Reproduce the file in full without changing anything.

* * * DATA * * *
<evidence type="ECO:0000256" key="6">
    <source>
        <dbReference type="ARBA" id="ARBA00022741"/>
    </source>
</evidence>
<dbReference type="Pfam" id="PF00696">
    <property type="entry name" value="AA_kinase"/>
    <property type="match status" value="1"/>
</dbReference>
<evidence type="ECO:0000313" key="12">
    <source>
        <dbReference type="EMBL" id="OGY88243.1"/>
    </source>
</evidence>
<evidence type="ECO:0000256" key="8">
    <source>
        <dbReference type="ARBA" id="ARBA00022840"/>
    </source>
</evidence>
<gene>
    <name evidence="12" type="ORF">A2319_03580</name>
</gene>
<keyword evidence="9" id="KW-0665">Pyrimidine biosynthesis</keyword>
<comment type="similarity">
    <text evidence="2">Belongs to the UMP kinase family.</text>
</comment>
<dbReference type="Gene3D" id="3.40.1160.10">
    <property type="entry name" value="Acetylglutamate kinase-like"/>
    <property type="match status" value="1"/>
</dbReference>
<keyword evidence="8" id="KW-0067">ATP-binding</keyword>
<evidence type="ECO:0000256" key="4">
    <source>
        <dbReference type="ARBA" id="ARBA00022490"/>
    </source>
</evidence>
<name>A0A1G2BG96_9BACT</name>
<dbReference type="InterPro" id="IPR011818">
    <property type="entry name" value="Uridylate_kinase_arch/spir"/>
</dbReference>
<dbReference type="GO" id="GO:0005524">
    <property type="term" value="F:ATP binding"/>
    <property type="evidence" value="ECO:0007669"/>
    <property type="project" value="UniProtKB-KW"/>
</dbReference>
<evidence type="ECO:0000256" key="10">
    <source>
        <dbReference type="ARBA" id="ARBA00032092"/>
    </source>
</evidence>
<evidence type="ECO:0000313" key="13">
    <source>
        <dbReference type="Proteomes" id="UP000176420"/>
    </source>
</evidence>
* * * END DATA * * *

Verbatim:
<evidence type="ECO:0000256" key="6">
    <source>
        <dbReference type="ARBA" id="ARBA00022741"/>
    </source>
</evidence>
<dbReference type="Pfam" id="PF00696">
    <property type="entry name" value="AA_kinase"/>
    <property type="match status" value="1"/>
</dbReference>
<evidence type="ECO:0000313" key="12">
    <source>
        <dbReference type="EMBL" id="OGY88243.1"/>
    </source>
</evidence>
<evidence type="ECO:0000256" key="8">
    <source>
        <dbReference type="ARBA" id="ARBA00022840"/>
    </source>
</evidence>
<gene>
    <name evidence="12" type="ORF">A2319_03580</name>
</gene>
<keyword evidence="9" id="KW-0665">Pyrimidine biosynthesis</keyword>
<comment type="similarity">
    <text evidence="2">Belongs to the UMP kinase family.</text>
</comment>
<dbReference type="Gene3D" id="3.40.1160.10">
    <property type="entry name" value="Acetylglutamate kinase-like"/>
    <property type="match status" value="1"/>
</dbReference>
<keyword evidence="8" id="KW-0067">ATP-binding</keyword>
<evidence type="ECO:0000256" key="4">
    <source>
        <dbReference type="ARBA" id="ARBA00022490"/>
    </source>
</evidence>
<name>A0A1G2BG96_9BACT</name>
<dbReference type="InterPro" id="IPR011818">
    <property type="entry name" value="Uridylate_kinase_arch/spir"/>
</dbReference>
<dbReference type="GO" id="GO:0005524">
    <property type="term" value="F:ATP binding"/>
    <property type="evidence" value="ECO:0007669"/>
    <property type="project" value="UniProtKB-KW"/>
</dbReference>
<evidence type="ECO:0000256" key="10">
    <source>
        <dbReference type="ARBA" id="ARBA00032092"/>
    </source>
</evidence>
<evidence type="ECO:0000313" key="13">
    <source>
        <dbReference type="Proteomes" id="UP000176420"/>
    </source>
</evidence>